If seniors banded together to make a difference in their health care costs, silver power would be a new word for the future of health care in America.
It’s a fact that most seniors have limited resources and need to watch their spending carefully. Nowhere is that more apparent than when it comes to health care needs. The way it works in the U.S. right now is that when a person turns 65, they become eligible for Medicare.
Medicare Part A is the hospital insurance portion and seniors get this free if the individual or spouse has 40 or more quarters of Medicare-covered employment. The rest of the medical insurance part, which is Medicare Part B, is for individuals who enroll at 65, and it’s fairly minimal; for example Medicare Part B was an average cost of $96.40 for 2009.
What these figures mean is that the cost for Medicare premiums is less than people were paying before they turned 65, and that is good news. The bad news is that Medicare does not cover all health care costs, which isn’t exactly new, but a lot of people forget this point.
Most seniors definitely need supplemental coverage to fill in the gaps for extra money they pay out for things not covered by Medicare. While that may sound depressing, there are 12 different Medicare supplement plans and so many Medicare insurers and HMOs to choose from, that not only is there a lot of variety and different prices, it’s sometimes tough to figure out which way to go. Just because something is good for one person, does not make it good for another.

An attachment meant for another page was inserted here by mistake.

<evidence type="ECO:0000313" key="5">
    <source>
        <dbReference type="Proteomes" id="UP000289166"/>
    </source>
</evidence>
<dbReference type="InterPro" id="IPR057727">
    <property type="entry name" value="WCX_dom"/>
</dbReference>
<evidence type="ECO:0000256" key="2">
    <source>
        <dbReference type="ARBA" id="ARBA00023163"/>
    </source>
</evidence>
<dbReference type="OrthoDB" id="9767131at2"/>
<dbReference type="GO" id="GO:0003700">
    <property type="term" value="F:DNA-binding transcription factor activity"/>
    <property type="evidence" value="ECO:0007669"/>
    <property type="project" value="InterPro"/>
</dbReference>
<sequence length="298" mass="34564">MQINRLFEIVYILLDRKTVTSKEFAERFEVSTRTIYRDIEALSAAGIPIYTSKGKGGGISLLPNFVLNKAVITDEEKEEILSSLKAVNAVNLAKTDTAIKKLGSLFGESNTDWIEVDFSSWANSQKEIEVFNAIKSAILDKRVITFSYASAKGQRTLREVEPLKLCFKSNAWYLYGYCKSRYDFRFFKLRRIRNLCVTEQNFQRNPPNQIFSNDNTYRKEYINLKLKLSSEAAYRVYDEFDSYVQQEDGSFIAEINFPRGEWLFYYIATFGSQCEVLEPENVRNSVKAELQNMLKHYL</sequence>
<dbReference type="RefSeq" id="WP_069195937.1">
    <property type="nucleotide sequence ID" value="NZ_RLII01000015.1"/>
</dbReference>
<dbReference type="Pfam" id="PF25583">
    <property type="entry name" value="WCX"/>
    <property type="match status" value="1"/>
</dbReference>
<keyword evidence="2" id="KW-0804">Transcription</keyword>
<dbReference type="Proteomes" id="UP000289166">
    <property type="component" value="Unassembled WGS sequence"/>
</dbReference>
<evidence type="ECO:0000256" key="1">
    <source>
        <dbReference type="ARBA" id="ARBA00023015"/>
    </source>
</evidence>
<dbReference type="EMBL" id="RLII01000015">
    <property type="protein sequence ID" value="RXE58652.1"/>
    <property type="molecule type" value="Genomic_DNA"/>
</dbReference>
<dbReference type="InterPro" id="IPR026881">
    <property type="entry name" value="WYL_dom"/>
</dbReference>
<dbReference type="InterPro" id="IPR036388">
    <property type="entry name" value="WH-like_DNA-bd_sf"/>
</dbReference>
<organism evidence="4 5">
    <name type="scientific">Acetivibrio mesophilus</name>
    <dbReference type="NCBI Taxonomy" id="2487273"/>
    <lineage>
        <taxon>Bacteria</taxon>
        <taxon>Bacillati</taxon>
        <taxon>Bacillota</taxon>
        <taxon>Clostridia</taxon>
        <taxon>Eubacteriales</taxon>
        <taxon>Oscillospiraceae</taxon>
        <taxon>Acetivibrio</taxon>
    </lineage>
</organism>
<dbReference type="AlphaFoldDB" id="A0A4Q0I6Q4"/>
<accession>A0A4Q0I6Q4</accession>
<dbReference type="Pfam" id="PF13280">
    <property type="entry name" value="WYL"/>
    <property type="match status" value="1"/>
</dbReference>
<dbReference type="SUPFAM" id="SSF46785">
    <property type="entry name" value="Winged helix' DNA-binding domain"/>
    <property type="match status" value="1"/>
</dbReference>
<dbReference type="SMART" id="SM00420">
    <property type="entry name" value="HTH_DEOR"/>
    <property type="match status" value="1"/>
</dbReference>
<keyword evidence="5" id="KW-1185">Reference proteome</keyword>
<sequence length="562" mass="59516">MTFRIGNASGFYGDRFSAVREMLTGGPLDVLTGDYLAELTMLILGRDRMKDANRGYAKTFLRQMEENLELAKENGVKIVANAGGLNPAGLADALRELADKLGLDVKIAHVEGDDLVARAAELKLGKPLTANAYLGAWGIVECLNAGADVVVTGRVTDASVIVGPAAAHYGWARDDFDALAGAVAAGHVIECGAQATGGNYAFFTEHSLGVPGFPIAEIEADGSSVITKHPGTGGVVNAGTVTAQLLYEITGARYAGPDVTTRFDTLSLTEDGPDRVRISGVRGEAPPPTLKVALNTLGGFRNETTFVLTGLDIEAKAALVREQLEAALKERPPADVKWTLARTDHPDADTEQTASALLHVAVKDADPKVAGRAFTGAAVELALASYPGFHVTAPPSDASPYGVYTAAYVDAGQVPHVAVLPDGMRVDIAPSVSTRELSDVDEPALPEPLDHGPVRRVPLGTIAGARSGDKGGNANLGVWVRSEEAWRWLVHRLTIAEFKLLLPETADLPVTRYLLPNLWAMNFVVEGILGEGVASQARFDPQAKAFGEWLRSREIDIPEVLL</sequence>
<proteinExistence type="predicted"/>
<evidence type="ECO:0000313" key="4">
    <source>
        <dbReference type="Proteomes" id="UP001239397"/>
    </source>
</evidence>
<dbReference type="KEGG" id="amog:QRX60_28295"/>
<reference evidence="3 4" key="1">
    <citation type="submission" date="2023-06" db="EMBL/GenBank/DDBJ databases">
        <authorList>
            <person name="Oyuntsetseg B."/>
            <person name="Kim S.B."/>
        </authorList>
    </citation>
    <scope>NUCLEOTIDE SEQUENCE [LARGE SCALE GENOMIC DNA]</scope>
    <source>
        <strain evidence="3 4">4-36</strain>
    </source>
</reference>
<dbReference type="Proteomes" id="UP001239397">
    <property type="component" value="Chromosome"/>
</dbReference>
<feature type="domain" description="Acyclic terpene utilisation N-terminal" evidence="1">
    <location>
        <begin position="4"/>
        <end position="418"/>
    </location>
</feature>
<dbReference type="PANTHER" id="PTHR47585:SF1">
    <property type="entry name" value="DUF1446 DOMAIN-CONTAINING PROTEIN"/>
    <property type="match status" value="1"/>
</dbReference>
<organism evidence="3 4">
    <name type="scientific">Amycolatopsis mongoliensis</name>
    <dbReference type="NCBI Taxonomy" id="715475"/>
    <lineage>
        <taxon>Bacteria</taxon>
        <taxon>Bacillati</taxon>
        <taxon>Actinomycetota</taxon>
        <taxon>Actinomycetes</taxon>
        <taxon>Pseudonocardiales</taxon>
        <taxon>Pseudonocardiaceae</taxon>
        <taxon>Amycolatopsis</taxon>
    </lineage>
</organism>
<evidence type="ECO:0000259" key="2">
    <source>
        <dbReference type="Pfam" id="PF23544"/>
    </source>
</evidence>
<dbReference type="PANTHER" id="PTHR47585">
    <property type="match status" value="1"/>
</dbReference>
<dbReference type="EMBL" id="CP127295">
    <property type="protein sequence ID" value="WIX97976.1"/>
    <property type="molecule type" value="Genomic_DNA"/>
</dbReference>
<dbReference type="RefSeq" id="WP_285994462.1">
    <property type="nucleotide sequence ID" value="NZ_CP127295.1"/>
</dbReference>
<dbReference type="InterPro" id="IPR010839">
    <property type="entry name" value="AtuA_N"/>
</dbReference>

Seniors can definitely control the costs of their health insurance coverage by keeping up-to-date on the latest information that relates to their plans and by making it a point to speak to an expert health insurance agent. They will do best by talking to an agent that sells what they need, not just someone who has many things they are able to sell.
It’s time consuming for seniors to find plans that suit their budgets, but this is definitely a doable proposition with the right health insurance agent that works with seniors one-on-one and finds them what suits their needs. If more seniors got together and became a powerful voice for Medicare insurance they could count on and afford, silver power would be a new word in health care circles when it came to Medicare.